Solid, Opaque Surfaces: Case Study

Case Studies, Knowledge Base


Many of today’s consumer goods are made of injection molded plastics. This injection molding process involves melting thermoplastic pellets, forcing molten liquid into a specialized mold to be cooled and hardened. Based on the customer’s specifications, the finished products need to all be of a precise, consistent color.

Plastic building blocks are a perfect example of an injection molded product. These toys are loved by children all over the world. Part of what makes the product so appealing to consumers is the ability to purchase new sets of blocks over many years, and knowing that the pieces will always fit together. Likewise, the consumer expects uniformity when it comes to color. Red is red and green is green. No one wants to build a fire truck with mismatched colors!

 

With factories located all over the world, quality control specialists must ensure consistent coloration on a global scale – not an easy task. This is where the Nix Quality Control Color Sensor comes in:

      1.  The design team first decides on a standard or “master” color by which all future building blocks will be compared to. This can be accomplished by inputting the L, A, B color values into the Nix QC App or by simply using the Nix QC device to measure a physical “master” block.
      2.  A threshold DeltaE value is inputted into the Nix QC App. This DeltaE value represents the acceptable variance in color compared to the “master”.  Depending on the industry, different DeltaE values would be deemed acceptable. In the case of plastic building blocks, the manufacturer may decide to use an extremely low DeltaE value since consumers demand the color of two different blocks to be virtually identical.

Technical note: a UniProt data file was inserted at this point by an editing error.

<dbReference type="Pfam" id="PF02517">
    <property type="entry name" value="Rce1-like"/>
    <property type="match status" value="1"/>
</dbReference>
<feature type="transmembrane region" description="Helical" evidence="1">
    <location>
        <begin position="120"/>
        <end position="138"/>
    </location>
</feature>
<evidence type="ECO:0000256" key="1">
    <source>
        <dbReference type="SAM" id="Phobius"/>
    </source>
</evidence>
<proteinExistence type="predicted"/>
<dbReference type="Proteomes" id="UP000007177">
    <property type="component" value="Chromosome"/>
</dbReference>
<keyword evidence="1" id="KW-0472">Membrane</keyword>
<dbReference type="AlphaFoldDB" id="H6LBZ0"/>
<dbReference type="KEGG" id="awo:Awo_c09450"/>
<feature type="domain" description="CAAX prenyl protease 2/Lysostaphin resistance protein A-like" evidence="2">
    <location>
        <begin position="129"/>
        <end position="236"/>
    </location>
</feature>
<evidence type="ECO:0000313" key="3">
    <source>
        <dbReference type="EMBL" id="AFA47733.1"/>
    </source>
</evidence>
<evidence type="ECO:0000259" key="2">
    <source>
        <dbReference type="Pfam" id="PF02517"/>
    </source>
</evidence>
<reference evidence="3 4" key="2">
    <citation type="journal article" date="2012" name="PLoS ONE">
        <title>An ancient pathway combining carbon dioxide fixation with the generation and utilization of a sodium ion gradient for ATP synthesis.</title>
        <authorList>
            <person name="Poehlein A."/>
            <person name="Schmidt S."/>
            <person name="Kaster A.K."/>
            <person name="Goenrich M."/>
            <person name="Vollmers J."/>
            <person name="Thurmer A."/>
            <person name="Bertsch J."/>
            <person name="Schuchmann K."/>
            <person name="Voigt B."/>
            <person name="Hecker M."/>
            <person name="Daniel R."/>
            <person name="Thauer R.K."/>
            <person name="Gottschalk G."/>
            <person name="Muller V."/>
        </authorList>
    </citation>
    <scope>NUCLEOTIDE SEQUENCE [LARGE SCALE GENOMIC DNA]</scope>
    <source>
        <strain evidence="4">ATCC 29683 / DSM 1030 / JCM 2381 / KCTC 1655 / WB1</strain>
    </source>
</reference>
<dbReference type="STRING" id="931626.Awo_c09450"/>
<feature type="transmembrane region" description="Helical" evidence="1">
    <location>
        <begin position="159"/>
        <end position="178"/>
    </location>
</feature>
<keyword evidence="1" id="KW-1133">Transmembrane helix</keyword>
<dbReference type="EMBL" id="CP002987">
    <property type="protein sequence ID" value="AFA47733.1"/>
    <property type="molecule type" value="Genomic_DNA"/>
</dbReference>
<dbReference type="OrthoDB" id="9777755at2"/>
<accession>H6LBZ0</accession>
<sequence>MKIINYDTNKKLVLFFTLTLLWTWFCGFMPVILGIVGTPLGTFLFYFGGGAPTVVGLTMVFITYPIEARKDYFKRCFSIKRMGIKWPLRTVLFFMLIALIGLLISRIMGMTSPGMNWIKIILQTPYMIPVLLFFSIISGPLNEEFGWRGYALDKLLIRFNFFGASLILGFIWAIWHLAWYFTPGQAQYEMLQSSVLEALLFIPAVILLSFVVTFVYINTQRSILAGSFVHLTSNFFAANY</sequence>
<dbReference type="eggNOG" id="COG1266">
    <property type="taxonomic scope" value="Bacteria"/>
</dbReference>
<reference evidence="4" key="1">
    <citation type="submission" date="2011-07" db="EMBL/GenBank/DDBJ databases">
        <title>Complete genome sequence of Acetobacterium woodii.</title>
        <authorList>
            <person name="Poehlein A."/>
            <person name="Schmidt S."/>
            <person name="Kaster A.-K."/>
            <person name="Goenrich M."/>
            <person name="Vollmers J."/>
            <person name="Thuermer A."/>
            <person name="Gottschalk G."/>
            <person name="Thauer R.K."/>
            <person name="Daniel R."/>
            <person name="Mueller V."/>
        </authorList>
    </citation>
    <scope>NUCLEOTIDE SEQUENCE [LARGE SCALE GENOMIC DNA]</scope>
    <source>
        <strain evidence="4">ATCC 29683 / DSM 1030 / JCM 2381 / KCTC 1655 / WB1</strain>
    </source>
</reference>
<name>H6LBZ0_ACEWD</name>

3. Quality control technicians in factories around the world load the parameters (as defined above) into their Nix QC systems and begin measuring building blocks as they are being manufactured. If a technician sees a block that exceeds the DeltaE threshold (or even if he/she sees values that are beginning to drift away from the “master” color) the problem can be quickly diagnosed and corrected, minimizing costly machine downtime and wasted plastic. This can be visualized as a simple “PASS” or “FAIL” notification on the Nix QC App – meaning there is little chance of human error.

 

Meanwhile, at Building Block HQ, experts can view and analyze color data from factories around the world – allowing them to make quick, data-driven decisions about manufacturing processes, raw material procurement, etc.


Take a look at more use cases.


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